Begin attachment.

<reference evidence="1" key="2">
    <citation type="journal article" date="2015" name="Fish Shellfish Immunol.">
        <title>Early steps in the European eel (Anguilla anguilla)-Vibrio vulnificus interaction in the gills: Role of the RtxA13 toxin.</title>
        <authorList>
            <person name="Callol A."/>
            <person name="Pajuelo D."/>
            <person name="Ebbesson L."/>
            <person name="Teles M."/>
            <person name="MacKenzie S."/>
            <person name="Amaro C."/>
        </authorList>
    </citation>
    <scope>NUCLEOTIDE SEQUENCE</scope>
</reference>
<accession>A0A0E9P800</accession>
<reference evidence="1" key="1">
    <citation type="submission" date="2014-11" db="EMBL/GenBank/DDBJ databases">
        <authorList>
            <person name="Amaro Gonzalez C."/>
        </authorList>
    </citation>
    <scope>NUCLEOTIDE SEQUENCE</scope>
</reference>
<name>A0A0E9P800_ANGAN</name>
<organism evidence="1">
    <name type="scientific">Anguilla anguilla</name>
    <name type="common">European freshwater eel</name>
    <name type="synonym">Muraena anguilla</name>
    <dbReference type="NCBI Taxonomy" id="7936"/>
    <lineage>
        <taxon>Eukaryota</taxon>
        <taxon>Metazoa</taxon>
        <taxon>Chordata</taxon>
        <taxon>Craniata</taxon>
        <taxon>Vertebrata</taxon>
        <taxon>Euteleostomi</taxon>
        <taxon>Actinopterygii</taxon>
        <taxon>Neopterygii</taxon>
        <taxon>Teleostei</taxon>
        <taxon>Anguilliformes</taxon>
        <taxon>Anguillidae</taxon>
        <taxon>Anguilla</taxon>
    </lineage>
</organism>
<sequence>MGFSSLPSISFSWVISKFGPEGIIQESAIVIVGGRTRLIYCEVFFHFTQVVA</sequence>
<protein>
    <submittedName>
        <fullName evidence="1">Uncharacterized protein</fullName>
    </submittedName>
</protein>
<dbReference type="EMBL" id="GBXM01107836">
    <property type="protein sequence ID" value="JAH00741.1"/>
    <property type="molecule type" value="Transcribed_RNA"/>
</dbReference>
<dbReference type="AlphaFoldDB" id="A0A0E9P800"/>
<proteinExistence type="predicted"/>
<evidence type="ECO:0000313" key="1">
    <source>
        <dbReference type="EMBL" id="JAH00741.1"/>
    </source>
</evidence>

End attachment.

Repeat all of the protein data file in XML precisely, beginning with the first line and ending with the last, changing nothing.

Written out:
<reference evidence="1" key="2">
    <citation type="journal article" date="2015" name="Fish Shellfish Immunol.">
        <title>Early steps in the European eel (Anguilla anguilla)-Vibrio vulnificus interaction in the gills: Role of the RtxA13 toxin.</title>
        <authorList>
            <person name="Callol A."/>
            <person name="Pajuelo D."/>
            <person name="Ebbesson L."/>
            <person name="Teles M."/>
            <person name="MacKenzie S."/>
            <person name="Amaro C."/>
        </authorList>
    </citation>
    <scope>NUCLEOTIDE SEQUENCE</scope>
</reference>
<accession>A0A0E9P800</accession>
<reference evidence="1" key="1">
    <citation type="submission" date="2014-11" db="EMBL/GenBank/DDBJ databases">
        <authorList>
            <person name="Amaro Gonzalez C."/>
        </authorList>
    </citation>
    <scope>NUCLEOTIDE SEQUENCE</scope>
</reference>
<name>A0A0E9P800_ANGAN</name>
<organism evidence="1">
    <name type="scientific">Anguilla anguilla</name>
    <name type="common">European freshwater eel</name>
    <name type="synonym">Muraena anguilla</name>
    <dbReference type="NCBI Taxonomy" id="7936"/>
    <lineage>
        <taxon>Eukaryota</taxon>
        <taxon>Metazoa</taxon>
        <taxon>Chordata</taxon>
        <taxon>Craniata</taxon>
        <taxon>Vertebrata</taxon>
        <taxon>Euteleostomi</taxon>
        <taxon>Actinopterygii</taxon>
        <taxon>Neopterygii</taxon>
        <taxon>Teleostei</taxon>
        <taxon>Anguilliformes</taxon>
        <taxon>Anguillidae</taxon>
        <taxon>Anguilla</taxon>
    </lineage>
</organism>
<sequence>MGFSSLPSISFSWVISKFGPEGIIQESAIVIVGGRTRLIYCEVFFHFTQVVA</sequence>
<protein>
    <submittedName>
        <fullName evidence="1">Uncharacterized protein</fullName>
    </submittedName>
</protein>
<dbReference type="EMBL" id="GBXM01107836">
    <property type="protein sequence ID" value="JAH00741.1"/>
    <property type="molecule type" value="Transcribed_RNA"/>
</dbReference>
<dbReference type="AlphaFoldDB" id="A0A0E9P800"/>
<proteinExistence type="predicted"/>
<evidence type="ECO:0000313" key="1">
    <source>
        <dbReference type="EMBL" id="JAH00741.1"/>
    </source>
</evidence>